By : Florence Keh
25 February 2014
My parents’ home was an HDB flat in a 10-storey slab block in MacPherson Estate – a very small estate with a circular road running around it. The road first existed as ‘Persiaran Keliling’ before it was renamed ‘Circuit Road’, the English version of its Malay name.
It was an apt, unassuming name befitting the simple, humble estate of the 1970s where the tallest HDB blocks were often no higher than 12 storeys. Eric Khoo’s “12 Storeys” movie on heartland life must have taken reference from Circuit Road’s indigent appearance. Certainly, it was not much to look at – the housing blocks were simpler in design and boasted none of the fancy trimmings of the newer HDB towns.
Blocks 35 and 36, the tallest HDB blocks along Circuit Road back in the old days.
The very block where I grew up in, in all its present glory.
Revisiting the past: my parents’ corner unit which neighbours had to walk past to reach the staircase at the end of the block. The doors and windows are now kept shut for privacy reasons but back in the 60s and 70s, everyone kept an open door and heart.
• Like all homes in those days, everyone kept an open door, reminiscent of kampong (village) days, and neighbours were often closer than a brother. My mother, the exact opposite of my father in the friendliness department, knew everyone along our corridor as well as the upstairs-downstairs neighbours and those across the road and those along the daily route that she took to go to the wet market. Despite her Chinese language handicap and her strange attire (my mother wore a sarong kebaya), the equivalent, I suppose, of foreigners today in our midst, our neighbours never held that against her or us. Nobody had to preach inclusiveness or tolerance; the community was kind and strong enough to embrace differences.
• Colourful characters populated the estate, which I heard, through people’s whispers, was on the radar of the police criminal department because it was the hiding hole of notable gangsters. My sisters and I were in our teens, but we do not recall having to fear for our lives and safety. We could roam around freely in the estate, day or night. We could trawl the weekly ‘pasar malam’ (night market) to admire the bright trinkets, eat ice-balls and kueh tutu (coconut and rice flour cakes) till late in the evening and not worry about the dangers lurking in the shadows. Most of the low-rise and mid-rise HDB blocks had ground floor flats and the open doors and incandescent light bulbs guided us safely home all the time.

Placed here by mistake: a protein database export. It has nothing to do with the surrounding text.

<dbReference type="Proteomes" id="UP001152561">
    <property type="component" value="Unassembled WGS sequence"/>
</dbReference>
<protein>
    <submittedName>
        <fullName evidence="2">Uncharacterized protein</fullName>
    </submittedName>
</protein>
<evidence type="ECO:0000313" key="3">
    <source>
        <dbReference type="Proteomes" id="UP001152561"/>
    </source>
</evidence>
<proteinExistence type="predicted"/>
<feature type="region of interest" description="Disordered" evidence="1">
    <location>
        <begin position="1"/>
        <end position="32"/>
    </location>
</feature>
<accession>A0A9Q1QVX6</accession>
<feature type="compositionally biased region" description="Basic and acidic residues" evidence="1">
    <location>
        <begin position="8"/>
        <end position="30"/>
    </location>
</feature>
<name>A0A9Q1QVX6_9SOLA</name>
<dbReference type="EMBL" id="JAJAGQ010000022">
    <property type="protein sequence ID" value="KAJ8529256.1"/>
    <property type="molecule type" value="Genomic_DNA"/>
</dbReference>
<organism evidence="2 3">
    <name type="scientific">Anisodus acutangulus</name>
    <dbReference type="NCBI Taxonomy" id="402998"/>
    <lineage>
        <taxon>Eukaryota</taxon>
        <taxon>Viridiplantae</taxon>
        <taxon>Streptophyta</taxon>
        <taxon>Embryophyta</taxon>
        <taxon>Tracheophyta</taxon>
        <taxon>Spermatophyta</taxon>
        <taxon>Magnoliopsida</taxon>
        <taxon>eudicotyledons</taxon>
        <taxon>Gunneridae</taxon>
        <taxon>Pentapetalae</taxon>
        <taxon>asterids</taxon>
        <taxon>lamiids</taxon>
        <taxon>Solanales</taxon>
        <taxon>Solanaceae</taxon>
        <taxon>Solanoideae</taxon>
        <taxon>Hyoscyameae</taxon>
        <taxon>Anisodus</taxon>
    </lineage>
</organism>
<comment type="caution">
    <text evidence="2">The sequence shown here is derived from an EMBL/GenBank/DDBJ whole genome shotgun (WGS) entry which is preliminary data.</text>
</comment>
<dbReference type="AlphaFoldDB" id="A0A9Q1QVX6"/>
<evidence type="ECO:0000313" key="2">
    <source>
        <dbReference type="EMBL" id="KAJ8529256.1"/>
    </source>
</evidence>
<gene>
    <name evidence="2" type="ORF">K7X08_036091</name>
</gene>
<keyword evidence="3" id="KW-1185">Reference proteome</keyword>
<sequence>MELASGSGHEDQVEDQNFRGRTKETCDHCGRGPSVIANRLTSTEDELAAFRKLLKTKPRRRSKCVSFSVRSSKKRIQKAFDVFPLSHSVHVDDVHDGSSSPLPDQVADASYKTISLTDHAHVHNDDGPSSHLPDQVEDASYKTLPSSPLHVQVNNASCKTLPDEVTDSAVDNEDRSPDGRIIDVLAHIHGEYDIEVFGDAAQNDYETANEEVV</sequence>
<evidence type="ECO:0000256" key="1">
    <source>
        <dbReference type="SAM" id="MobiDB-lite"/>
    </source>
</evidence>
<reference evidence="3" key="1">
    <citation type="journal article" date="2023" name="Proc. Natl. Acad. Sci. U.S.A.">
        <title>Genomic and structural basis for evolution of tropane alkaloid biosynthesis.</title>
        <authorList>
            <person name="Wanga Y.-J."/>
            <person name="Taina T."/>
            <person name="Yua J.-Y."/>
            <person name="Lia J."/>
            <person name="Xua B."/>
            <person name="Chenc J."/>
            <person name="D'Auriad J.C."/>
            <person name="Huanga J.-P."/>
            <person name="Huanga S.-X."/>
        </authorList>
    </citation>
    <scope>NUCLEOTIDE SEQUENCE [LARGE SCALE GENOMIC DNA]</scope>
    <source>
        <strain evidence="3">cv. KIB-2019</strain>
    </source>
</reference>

Looking down: the view today from my parent’s flat after upgrading left a more attractive imprint
• In fact, the more colourful characters were our assortment of friendly neighbours. Our next-door neighbour was the most adorable old Cantonese lady whom we called ‘Puo-puo’. Although she was not our grandmother, that term of respect also became a term of endearment. She cared for us, this seemingly strange family of Peranakans (remember, this was the time long before “The Little Nyonya” television series and even before television itself invaded the heartland homes), which she showed in many charming, little ways. Most of all, I learned sacrificial love from her. Though well past 70, she carried her seven-year-old grandson on her brittle back when he had a fall and could not walk for a time. And even when he had recovered, she continued to carry him that way – just in case – loving and stoic to the end.
Yes, there was no doubt about it; life in Circuit Road those days was devoid of material luxury, shabby even for some. Many of its residents were resettled from slums and squatter colonies and my neighbours mostly held humble occupations – bar waitresses and hawkers counted among them. Though occupied with earning a fair living, they still found room in their hearts to embrace life and make something good out of it. Our Puo-puo’s grandson was managing a foodstall in an upmarket shopping centre when I last ran into him, and one of the children of our hairdresser neighbour had qualified as an architect and worked in HDB for a while
.Looking back, though I strained to get out of its small confines, I felt privileged to have grown up in Circuit Road, with all its ugly – and uplifting – sides.
MacPherson Estate, more popularly known as Circuit Road because of the ring road that curves around the estate, in the early years
My lovely neighbourhood now, with a new playground where the car park used to be after upgrading gave it a happier mien
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By Florence Keh
Feb 25, 2014
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